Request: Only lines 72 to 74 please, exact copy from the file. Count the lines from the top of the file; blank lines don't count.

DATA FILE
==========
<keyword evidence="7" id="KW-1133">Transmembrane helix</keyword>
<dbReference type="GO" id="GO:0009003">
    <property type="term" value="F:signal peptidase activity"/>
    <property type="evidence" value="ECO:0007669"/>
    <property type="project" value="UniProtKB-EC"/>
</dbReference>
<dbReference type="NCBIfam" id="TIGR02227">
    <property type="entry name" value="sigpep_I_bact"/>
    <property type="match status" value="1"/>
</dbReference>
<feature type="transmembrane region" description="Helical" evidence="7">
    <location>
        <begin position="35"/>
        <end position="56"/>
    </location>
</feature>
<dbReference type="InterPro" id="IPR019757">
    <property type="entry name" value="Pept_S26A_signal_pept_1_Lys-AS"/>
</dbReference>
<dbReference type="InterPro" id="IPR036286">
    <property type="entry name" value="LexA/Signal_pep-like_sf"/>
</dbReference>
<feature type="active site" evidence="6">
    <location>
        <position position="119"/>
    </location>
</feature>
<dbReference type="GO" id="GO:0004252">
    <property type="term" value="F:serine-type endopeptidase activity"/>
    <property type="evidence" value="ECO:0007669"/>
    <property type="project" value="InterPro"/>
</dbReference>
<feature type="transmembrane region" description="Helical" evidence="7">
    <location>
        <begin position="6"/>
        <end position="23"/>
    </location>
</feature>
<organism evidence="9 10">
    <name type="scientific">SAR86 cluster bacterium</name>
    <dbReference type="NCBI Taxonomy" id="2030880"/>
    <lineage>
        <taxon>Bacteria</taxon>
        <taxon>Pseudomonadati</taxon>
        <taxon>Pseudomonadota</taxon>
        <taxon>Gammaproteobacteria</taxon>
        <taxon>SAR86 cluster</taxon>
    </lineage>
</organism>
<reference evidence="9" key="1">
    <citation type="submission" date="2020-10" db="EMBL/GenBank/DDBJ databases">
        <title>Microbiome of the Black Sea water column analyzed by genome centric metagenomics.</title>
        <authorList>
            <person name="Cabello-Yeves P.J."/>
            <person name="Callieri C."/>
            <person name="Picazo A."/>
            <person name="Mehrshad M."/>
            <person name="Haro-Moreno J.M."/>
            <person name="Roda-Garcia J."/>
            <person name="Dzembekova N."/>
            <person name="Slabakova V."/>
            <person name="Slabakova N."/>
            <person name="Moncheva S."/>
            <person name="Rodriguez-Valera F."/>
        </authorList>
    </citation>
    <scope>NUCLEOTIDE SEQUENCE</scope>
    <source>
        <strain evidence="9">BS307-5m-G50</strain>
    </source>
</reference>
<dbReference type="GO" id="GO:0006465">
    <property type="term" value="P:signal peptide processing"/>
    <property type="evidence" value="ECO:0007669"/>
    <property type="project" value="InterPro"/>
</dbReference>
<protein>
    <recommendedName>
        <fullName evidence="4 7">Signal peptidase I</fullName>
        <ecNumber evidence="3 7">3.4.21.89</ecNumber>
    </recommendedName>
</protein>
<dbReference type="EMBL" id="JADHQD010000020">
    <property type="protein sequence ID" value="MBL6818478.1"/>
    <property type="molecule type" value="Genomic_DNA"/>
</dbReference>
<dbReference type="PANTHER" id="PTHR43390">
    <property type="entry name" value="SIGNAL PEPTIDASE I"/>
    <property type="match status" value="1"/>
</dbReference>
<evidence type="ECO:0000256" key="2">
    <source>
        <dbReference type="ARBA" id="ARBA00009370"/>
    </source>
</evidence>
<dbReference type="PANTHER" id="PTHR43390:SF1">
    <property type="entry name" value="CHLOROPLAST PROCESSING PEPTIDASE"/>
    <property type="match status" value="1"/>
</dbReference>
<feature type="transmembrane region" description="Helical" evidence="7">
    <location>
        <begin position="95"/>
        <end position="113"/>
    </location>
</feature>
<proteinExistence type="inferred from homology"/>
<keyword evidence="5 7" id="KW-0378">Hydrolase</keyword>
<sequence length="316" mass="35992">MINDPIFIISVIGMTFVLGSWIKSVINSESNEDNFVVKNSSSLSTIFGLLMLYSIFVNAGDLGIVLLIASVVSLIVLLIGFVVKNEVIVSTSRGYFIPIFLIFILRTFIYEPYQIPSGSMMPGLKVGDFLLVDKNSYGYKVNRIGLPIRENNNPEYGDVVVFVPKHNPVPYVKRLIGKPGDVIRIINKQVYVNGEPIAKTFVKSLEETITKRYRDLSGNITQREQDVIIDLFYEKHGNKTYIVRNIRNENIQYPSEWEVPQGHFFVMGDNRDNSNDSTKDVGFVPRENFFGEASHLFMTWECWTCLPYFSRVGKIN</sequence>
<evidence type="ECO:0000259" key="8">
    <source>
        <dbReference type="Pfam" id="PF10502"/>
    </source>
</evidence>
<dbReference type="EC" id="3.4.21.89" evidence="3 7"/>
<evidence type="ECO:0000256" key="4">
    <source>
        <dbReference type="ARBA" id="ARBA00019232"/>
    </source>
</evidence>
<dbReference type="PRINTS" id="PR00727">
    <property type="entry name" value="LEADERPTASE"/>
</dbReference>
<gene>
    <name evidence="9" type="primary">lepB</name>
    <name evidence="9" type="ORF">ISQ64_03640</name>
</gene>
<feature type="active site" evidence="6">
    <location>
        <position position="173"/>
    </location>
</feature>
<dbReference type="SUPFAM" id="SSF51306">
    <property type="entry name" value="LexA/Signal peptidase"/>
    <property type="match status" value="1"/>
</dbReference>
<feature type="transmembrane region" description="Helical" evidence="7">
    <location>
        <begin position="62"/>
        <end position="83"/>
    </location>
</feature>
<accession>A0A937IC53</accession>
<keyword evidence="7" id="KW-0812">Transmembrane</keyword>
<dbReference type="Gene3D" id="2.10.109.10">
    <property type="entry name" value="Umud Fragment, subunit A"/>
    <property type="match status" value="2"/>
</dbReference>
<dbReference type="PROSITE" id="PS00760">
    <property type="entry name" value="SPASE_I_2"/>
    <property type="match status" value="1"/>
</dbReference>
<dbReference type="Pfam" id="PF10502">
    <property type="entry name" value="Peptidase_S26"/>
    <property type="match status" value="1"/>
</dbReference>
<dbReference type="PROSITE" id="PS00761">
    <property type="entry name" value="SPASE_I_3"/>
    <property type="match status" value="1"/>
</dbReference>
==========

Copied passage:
<dbReference type="GO" id="GO:0006465">
    <property type="term" value="P:signal peptide processing"/>
    <property type="evidence" value="ECO:0007669"/>